November 07, 2005

On Chadwick

Some on the Right (or perhaps troublemakers from elsewhere) have been circulating criticism lately of Judge Alito's decision in the Chadwick case. One critic went so far as to liken Chadwick to Kelo v. New London, claiming, "The idea that a judge can jail someone without a criminal charge and without a trial for more than a DECADE has legal reformers horrified."

Third Branch Conference chairman Manuel Miranda has responded:

"I have now read the case on civil contempt. I am curious what is desired to be reformed here. Whatever it is, it was not for the Third Circuit and Judge Alito to do.

"If anything, the District Court's ruling under appeal was an activist decision without sound basis. Judge Alito's decision is well presented and compelling. The facts were determined by the Pennsylvania courts, Chadwick had remedies in Pennsylvania courts, upon review the federal precedents were clear. Chadwick was found by Pennsylvania courts to be able to pay his wife, he fled jurisdiction and then was held in contempt in a state law proceeding. He was lucky to get a federal court involved let alone to ignore federal precedents.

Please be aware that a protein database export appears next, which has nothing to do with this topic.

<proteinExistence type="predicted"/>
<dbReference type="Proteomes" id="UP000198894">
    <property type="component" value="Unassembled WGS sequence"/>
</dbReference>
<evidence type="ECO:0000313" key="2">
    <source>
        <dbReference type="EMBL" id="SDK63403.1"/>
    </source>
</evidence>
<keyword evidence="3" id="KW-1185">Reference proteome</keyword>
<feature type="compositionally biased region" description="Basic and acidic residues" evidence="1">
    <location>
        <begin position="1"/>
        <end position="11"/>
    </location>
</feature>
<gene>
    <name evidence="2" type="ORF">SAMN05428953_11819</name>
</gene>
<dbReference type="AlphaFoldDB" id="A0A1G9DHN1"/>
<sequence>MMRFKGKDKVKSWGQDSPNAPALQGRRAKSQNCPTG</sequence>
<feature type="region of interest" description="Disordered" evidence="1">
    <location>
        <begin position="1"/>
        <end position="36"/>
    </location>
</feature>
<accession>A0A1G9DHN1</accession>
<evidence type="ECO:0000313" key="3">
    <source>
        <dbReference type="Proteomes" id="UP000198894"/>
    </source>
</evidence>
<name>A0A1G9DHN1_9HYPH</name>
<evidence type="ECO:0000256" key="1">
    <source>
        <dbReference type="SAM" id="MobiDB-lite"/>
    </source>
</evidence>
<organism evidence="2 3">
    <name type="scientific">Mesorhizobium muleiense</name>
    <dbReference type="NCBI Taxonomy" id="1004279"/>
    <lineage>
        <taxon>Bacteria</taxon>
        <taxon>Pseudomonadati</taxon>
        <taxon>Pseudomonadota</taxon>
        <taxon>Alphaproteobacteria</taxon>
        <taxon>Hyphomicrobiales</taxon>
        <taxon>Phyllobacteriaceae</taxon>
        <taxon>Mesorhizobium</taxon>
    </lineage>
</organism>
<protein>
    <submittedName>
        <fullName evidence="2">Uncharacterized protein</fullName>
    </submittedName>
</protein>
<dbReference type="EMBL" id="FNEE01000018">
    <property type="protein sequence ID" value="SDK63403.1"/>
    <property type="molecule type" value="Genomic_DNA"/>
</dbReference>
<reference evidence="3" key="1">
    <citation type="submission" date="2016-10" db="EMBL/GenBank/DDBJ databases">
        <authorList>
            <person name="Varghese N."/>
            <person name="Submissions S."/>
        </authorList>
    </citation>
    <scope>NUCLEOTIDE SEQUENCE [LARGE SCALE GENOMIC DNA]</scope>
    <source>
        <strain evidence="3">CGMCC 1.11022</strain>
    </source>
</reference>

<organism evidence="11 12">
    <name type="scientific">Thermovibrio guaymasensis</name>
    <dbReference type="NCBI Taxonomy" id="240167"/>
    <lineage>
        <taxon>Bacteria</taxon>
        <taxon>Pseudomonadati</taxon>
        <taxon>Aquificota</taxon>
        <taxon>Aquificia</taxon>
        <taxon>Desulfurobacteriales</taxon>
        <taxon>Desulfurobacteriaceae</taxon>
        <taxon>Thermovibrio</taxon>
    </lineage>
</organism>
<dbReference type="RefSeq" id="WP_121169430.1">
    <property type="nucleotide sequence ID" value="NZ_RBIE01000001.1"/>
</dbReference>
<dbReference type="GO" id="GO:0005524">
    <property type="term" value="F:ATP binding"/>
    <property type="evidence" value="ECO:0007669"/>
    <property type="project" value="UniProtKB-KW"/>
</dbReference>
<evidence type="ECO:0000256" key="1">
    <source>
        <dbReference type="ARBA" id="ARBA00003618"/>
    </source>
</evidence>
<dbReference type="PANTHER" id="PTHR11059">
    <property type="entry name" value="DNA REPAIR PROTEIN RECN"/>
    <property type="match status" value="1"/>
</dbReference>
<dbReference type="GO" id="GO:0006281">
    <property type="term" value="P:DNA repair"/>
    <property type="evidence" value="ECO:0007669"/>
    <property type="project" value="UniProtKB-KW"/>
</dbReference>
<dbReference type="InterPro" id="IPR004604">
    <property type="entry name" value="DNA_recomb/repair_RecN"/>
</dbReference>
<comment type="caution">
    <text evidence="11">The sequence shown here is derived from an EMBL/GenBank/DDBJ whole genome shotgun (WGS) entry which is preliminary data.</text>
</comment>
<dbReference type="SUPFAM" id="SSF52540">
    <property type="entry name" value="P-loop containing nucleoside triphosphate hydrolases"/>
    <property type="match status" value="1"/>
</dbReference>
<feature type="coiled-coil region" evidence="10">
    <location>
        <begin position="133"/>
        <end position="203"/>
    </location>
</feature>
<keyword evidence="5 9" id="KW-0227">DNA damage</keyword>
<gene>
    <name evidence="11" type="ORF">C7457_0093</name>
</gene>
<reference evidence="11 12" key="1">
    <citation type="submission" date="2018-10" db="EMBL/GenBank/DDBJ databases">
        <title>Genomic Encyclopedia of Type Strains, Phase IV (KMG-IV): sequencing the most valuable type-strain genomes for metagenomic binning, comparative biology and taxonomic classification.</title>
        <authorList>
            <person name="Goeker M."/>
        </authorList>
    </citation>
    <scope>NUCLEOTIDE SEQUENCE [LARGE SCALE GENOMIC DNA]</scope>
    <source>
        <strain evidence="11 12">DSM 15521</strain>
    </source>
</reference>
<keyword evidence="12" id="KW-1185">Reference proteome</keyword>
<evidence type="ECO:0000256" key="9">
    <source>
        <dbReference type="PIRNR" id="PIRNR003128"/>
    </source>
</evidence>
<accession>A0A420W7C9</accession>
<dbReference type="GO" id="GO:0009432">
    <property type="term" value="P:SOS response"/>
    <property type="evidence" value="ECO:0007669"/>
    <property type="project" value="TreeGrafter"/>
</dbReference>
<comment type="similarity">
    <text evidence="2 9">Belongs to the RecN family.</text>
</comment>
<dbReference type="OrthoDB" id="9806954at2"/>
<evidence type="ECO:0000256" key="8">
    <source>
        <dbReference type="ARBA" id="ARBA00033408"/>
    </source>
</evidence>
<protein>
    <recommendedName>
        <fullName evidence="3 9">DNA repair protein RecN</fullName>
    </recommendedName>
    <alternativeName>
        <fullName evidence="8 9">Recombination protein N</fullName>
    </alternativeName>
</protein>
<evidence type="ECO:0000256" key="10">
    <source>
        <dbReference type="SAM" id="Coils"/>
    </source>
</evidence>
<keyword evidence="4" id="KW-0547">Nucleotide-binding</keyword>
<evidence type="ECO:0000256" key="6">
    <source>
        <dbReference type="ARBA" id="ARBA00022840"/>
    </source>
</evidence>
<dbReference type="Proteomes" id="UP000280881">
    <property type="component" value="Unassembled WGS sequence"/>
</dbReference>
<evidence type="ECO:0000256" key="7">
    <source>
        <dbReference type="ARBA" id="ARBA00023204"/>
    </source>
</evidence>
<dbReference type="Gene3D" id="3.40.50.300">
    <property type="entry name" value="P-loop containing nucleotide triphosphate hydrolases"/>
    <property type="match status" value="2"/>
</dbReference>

"He should seek relief with the legislature, and get a better lawyer. Or just pay what the Pennsylvania court believes he can pay. If his incarceration is unjust, it is not for the federal courts to adjudge, and certainly not a lower court faced with Supreme Court precedent."

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